[Asdf-devel] syntax-control branch

Faré fahree at gmail.com
Sun Jun 8 16:43:49 UTC 2014

On Sun, Jun 8, 2014 at 12:09 PM, Robert P. Goldman <rpgoldman at sift.info> wrote:
> Faré wrote:
>> On Sat, Jun 7, 2014 at 8:03 PM, Robert P. Goldman <rpgoldman at sift.info> wrote:
>>> I'm still groping after a clear statement of exactly what class of bugs
>>> it is that we are proposing to fix.  The existing design document is
>>> still too vague, proposing to fix
>>> "uncontrolled, unintentional leaking of readtable side effects to
>>> systems that depend on such effects not happening,"
>>> I think we need a clear example of a bug (ideally from a real system,
>>> although it's fine if that bug has since been fixed) that would be fixed
>>> by the change.
>> I probably should create test cases.
>> Scenario A: dealing with *readtable* being bound to a new value
>> 1- setup the test environment
>> 2- save current packages
>> 3- load fare-quasiquote (or anything that has its own readtable)
>> 4- while in-readtable fare-quasiquote, load-system :force t
>>    something that uses normal quote,
>>    and see it corrupt its fasl with fare-quasiquote annotations.
>> 5- delete all new packages since 2
>> 6- repeat 3, 4 — and see whether it breaks [used to]
> OK, so the bug is not that systems leak the readtable *out*, it's that
> readtables leak *into* systems. I had not understood that.
> So unlike *PACKAGE*, the current (REPL) value of *READTABLE* leaks into
> every system that you load.  It seems to me that this is a deficiency in
> CL: if CL had an IN-READTABLE equivalent to IN-PACKAGE, we would not be
> having this discussion.
Oh, the outer *package* also leaks in, but people have the discipline
to use defpackage and in-package, and to not shadow them away in
incompatible ways.

The syntax-control branch ought to *also* set *package* to
*shared-package* which should be cl-user for maximum backward
compatibility, and asdf-user or something like that for maximum
portability. Or maybe, like Stelian once suggested, some package that
*only* has defpackage and in-package defined (maybe also
uiop:define-package?), for maximum strictness.

>> Scenario B: dealing with the *readtable* object being modified
>> 1- setup the test environment
>> 2- load and compile x1, that define #^
>> 3- load and compile x2, that uses #^ as per x1
>> 4- load and compile x3, that defines a different #^
>> 3- load and compile x4, that uses #^ as per x3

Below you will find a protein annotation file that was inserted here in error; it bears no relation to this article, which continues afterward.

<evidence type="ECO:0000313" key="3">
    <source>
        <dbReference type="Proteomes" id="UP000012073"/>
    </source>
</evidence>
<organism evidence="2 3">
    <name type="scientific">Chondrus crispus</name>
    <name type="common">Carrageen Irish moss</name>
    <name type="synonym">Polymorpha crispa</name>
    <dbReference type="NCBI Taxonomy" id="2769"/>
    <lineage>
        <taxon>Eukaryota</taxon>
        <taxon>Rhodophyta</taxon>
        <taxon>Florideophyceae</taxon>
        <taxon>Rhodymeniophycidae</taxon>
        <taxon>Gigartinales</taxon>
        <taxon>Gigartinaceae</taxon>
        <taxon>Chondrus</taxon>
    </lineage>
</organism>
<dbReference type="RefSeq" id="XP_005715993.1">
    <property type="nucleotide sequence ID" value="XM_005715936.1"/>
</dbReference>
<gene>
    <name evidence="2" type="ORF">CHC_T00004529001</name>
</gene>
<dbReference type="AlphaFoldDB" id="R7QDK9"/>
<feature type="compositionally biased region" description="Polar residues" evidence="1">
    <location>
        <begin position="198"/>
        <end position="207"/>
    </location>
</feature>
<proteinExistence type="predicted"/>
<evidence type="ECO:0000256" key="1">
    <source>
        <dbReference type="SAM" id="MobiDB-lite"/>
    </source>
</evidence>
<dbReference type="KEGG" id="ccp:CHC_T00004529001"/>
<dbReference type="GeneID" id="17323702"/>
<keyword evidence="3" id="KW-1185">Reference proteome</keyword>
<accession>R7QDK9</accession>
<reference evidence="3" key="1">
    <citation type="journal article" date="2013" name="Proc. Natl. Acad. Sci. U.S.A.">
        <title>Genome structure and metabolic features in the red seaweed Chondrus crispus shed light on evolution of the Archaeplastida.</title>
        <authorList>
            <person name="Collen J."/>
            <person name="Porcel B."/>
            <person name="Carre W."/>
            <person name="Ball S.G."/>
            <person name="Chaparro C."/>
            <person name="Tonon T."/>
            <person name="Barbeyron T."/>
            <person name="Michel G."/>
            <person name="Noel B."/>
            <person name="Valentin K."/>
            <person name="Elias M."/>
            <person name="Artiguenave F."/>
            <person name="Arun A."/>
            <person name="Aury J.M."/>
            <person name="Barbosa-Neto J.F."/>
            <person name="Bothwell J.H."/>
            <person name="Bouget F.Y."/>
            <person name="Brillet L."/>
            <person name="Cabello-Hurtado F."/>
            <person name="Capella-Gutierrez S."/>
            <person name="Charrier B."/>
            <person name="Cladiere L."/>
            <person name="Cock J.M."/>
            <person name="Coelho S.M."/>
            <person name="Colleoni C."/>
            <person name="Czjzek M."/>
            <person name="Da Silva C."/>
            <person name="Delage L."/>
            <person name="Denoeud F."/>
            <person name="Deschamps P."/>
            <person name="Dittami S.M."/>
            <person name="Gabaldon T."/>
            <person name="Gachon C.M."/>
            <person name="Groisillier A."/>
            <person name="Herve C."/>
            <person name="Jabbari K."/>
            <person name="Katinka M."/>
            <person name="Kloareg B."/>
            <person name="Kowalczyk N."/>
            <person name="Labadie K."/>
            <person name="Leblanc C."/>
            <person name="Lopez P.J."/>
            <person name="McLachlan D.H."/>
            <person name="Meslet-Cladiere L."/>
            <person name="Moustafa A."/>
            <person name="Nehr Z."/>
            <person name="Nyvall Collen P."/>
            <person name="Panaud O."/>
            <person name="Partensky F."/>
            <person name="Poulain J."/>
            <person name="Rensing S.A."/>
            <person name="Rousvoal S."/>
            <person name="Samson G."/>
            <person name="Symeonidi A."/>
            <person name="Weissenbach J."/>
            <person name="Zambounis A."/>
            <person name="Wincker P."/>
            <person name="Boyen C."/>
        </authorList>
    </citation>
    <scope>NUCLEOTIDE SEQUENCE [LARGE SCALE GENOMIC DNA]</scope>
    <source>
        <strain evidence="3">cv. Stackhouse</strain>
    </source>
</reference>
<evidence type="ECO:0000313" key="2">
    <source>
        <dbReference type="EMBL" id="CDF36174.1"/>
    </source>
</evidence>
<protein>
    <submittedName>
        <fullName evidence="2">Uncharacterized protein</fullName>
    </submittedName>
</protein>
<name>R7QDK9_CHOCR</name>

>> 4- force recompilation of x2 — it will use the definition from x4 — oops
>> 5- force recompilation of x1 and x4 — it will use the definition from
>> x2 — oops again
> This is the one I had in mind, and this is the one I don't think is
> ASDF's problem.  If x1 exported *X1-READTABLE* and ADD-X1-SYNTAX (this
> function adds X1 reader macros to an existing readtable passed as
> argument), then the Right Thing would simply be for X1 not to alter the
> global readtable, and for X2 and X4 to explicitly employ the readtables
> they want.
> This problem does not seem worthy of fixing in ASDF.
Indeed, and I'm not proposing that ASDF should do anything about it.
I'm just explaining what the restriction *already is* for sane
programs to never define or use conflicting readtable modifications.
This restriction had to be documented (which I did with ASDF 3.1).

> Scenario A seems like a stronger argument, but I'm inclined to say
> "instead of limping along with a complex fix in ASDF, let's just push
> NAMED-READTABLES use and leave ASDF alone."
> NAMED-READTABLES seems like a much better fix than complicating ASDF
> further, because it gets at the root of the problem, instead of
> band-aiding around it.
> The counter-argument, I suppose, is that Scenario A can only be fixed if
> *EVERYONE* fixes their code to put IN-READTABLE at the top of their
> source files, just the way we have to put IN-PACKAGE at the head of
> every source file.
Exactly. Unless you're demanding that every library should depend on
named-readtables and use it, that doesn't work. And even then, you'd
forbid any readtable that is incompatible enough with the standard one
to interfere with the evaluation of the in-readtable form, e.g. a
readtable for Python syntax, etc. — or even something as innocuous as
fare-quasiquote, if a file uses ` before in-readtable.

This can't fly. And named-readtables itself can't depend on
named-readtables. In the end, you'd have to move it into ASDF, which
is more complex than the simple use of *shared-readtable*.

> My question here came from thinking only about your Scenario B, and
> overlooking Scenario A.
> I'm starting to reluctantly come around, but I still need to figure out
> how my system went up the spout when using syntax-control ASDF. If I
> can't answer on my own behalf, I can hardly claim to understand the
> patch well enough to apply it....
If I can help with this understanding, I'm at your service to inspect
code of discuss behavior.

—♯ƒ • François-René ÐVB Rideau •Reflection&Cybernethics• http://fare.tunes.org
Guns & bullets don't kill people — blood loss and organ damage kills people.

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